In the most unlikely scenario, alcohol has become the talking point in India in the middle of the COVID-19 pandemic. This happened after the Centre released new guidelines on May 1 which allowed the sale of liquor across states should the State Governments decide on it. This has been leading to heavy crowds and long queues in front of liquor stores in many states.
In order to prevent overcrowding at shops, State governments of Delhi, Andhra Pradesh, and West Bengal increased the tax on liquor: the Delhi Government imposed 70% tax, Andhra Pradesh government imposed a 50% hike and West Bengal imposed an additional 30% sales tax. However, the states are set to gain as the liquor sale is expected to bring revenues to the state coffers.
According to a study by Fitch Group company and a research firm Indian Ratings & Research, states like Himachal Pradesh, Meghalaya, Sikkim, Karnataka, and Rajasthan earn more than 20% of their state revenue from liquor sale.
In a study by the Social Justice and Empowerment Ministry in collaboration with the All India Institute of Medical Sciences (AIIMS), Chhattisgarh, Tripura, Punjab, Arunachal Pradesh, and Goa were found to be some of the highest alcohol consuming states. The impact of the liquor economy on state revenues was observed on May 4 when states earned record profits.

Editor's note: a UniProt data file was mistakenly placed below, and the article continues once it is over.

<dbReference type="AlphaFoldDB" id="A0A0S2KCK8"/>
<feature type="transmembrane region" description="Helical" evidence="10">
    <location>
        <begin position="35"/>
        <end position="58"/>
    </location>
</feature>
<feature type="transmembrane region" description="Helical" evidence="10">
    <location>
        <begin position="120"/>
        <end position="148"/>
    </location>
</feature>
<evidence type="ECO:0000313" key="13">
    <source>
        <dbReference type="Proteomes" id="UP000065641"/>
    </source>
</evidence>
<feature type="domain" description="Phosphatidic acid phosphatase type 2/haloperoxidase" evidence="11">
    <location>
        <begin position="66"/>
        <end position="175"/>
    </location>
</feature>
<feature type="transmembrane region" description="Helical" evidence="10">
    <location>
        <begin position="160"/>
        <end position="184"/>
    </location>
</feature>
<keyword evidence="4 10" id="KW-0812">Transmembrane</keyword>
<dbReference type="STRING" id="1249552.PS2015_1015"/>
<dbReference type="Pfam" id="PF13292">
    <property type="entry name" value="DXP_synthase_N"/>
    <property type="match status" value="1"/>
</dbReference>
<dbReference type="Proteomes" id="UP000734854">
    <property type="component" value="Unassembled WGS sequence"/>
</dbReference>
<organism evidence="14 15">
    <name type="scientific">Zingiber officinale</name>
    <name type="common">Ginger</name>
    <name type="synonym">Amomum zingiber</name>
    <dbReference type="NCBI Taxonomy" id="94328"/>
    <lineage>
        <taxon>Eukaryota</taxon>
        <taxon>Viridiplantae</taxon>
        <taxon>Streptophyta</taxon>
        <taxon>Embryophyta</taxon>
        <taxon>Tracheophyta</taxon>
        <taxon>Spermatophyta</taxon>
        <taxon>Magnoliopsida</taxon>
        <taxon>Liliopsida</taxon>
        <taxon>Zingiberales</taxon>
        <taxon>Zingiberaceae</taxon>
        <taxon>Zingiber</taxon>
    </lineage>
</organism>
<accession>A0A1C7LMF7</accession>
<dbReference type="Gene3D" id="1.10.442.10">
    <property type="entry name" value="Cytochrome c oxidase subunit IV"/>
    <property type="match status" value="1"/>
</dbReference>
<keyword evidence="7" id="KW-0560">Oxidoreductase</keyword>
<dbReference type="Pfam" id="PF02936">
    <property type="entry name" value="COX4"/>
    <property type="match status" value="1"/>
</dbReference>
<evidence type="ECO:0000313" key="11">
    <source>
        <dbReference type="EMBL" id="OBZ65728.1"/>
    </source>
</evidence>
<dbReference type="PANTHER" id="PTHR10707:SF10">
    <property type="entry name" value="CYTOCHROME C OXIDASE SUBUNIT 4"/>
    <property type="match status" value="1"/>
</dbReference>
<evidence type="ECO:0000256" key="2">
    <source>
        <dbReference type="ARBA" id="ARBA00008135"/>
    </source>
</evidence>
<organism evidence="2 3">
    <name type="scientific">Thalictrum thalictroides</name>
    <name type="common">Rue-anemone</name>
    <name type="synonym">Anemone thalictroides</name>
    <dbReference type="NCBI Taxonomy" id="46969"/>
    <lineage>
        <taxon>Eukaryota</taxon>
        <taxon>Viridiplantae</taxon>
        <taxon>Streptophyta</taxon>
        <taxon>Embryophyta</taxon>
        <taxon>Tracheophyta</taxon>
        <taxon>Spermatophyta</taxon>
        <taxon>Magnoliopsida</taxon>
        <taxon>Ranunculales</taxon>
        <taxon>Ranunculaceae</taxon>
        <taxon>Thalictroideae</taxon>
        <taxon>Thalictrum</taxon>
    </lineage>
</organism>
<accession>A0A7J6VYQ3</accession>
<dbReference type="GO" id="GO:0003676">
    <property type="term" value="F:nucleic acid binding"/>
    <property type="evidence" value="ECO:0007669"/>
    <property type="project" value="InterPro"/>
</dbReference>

UTTAR PRADESH: The state of Uttar Pradesh earned Rs.100 crore on May 4.
KARNATAKA: The state of Karnataka gets more than 20% of state revenue from liquor sales and on 4 May, the state earned more than Rs 45 crore revenue on the first day of lockdown 3.0 with the sale of 3.9 lakh liters of beer and 8.5 lakh liters of Indian made liquor. On 5 May, the sales hit a record high of Rs.197 crore.
MAHARASHTRA: Maharashtra government earned Rs.11 crores from liquor sales on 4 May and Rs.62 crore on 5 May.
ANDHRA PRADESH: Andhra Pradesh which earns 10-15% of state revenue from liquor sales earned Rs.68.70 crore on 4 May
DELHI: Delhi earns 14% of the total revenue of the state from alcohol and it reportedly Rs. 645 crore loss in revenue due to the lockdown.